By Topic

The filter cache: an energy efficient memory structure

Sign In

Cookies must be enabled to login.After enabling cookies , please use refresh or reload or ctrl+f5 on the browser for the login options.

Formats Non-Member Member
$33 $13
Learn how you can qualify for the best price for this item!
Become an IEEE Member or Subscribe to
IEEE Xplore for exclusive pricing!
close button

puzzle piece

IEEE membership options for an individual and IEEE Xplore subscriptions for an organization offer the most affordable access to essential journal articles, conference papers, standards, eBooks, and eLearning courses.

Learn more about:

IEEE membership

IEEE Xplore subscriptions

3 Author(s)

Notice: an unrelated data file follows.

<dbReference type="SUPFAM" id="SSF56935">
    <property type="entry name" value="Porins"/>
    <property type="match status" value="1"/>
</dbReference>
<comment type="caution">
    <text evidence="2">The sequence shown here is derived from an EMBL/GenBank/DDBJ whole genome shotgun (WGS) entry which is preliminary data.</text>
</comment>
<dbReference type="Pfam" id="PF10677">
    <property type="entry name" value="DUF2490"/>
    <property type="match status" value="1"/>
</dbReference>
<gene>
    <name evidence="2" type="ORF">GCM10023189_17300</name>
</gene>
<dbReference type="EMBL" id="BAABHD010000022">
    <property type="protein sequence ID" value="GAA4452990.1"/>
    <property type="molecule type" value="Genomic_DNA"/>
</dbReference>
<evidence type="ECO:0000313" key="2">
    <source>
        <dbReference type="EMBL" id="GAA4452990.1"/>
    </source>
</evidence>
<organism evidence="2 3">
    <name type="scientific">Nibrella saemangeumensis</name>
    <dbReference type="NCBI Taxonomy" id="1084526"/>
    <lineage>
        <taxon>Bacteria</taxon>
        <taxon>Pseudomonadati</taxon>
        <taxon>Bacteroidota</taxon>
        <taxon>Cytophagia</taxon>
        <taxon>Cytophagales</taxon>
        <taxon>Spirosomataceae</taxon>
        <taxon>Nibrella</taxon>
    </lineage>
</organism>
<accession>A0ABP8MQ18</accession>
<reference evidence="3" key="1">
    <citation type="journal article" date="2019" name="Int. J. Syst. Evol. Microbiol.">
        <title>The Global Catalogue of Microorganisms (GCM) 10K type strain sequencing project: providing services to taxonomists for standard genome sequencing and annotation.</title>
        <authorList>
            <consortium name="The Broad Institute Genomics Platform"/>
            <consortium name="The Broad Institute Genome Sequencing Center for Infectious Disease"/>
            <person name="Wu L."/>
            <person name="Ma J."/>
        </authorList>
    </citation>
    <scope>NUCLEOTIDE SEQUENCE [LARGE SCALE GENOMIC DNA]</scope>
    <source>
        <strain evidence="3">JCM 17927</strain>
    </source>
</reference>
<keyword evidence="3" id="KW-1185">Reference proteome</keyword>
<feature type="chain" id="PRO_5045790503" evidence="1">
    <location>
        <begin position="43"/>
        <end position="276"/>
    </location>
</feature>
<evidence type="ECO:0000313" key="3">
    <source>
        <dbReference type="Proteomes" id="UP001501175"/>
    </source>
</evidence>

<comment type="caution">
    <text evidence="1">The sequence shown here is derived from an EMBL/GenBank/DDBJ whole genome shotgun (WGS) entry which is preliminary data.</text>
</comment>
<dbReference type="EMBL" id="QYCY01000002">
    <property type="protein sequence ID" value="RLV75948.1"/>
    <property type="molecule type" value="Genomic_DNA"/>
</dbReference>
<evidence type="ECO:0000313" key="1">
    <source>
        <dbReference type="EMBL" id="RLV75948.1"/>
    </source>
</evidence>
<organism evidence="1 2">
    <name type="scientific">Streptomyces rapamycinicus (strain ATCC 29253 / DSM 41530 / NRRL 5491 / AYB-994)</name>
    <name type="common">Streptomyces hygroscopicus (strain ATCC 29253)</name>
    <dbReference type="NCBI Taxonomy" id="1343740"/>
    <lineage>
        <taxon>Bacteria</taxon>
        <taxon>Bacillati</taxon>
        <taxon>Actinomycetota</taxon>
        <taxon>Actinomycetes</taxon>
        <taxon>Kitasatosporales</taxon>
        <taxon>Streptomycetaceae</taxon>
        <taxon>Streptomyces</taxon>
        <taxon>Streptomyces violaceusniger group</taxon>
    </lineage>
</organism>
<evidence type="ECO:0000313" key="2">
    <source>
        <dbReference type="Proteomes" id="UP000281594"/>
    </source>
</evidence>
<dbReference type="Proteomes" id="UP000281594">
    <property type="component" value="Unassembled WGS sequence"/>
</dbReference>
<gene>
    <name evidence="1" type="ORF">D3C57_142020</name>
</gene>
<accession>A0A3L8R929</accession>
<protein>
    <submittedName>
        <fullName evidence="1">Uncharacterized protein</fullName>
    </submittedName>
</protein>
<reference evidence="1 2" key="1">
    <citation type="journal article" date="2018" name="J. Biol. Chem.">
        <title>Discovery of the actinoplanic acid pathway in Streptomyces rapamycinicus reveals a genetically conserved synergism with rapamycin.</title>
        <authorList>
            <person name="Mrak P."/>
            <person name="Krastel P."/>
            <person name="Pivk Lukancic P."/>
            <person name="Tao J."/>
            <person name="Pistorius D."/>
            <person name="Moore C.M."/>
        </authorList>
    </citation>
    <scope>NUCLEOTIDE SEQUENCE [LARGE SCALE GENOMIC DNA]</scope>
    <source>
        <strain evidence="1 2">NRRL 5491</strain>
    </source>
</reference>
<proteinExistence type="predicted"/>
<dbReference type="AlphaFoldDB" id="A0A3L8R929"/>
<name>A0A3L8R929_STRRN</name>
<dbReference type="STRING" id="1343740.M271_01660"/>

J. Kin ; Dept. of Electr. Eng., California Univ., Los Angeles, CA, USA ; Munish Gupta ; W. H. Mangione-Smith

Most modern microprocessors employ one or two levels of on-chip caches in order to improve performance. These caches are typically implemented with static RAM cells and often occupy a large portion of the chip area. Not surprisingly, these caches often consume a significant amount of power. In many applications, such as portable devices, low power is more important than performance. We propose to trade performance for power consumption by filtering cache references through an unusually small L1 cache. An L2 cache, which is similar in size and structure to a typical L1 cache, is positioned behind the filter cache and serves to reduce the performance loss. Experimental results across a wide range of embedded applications show that the filter cache results in improved memory system energy efficiency. For example, a direct mapped 256-byte filter cache achieves a 58% power reduction while reducing performance by 21%, corresponding to a 51% reduction in the energy-delay product over conventional design

Published in:

Microarchitecture, 1997. Proceedings., Thirtieth Annual IEEE/ACM International Symposium on

Date of Conference:

1-3 Dec 1997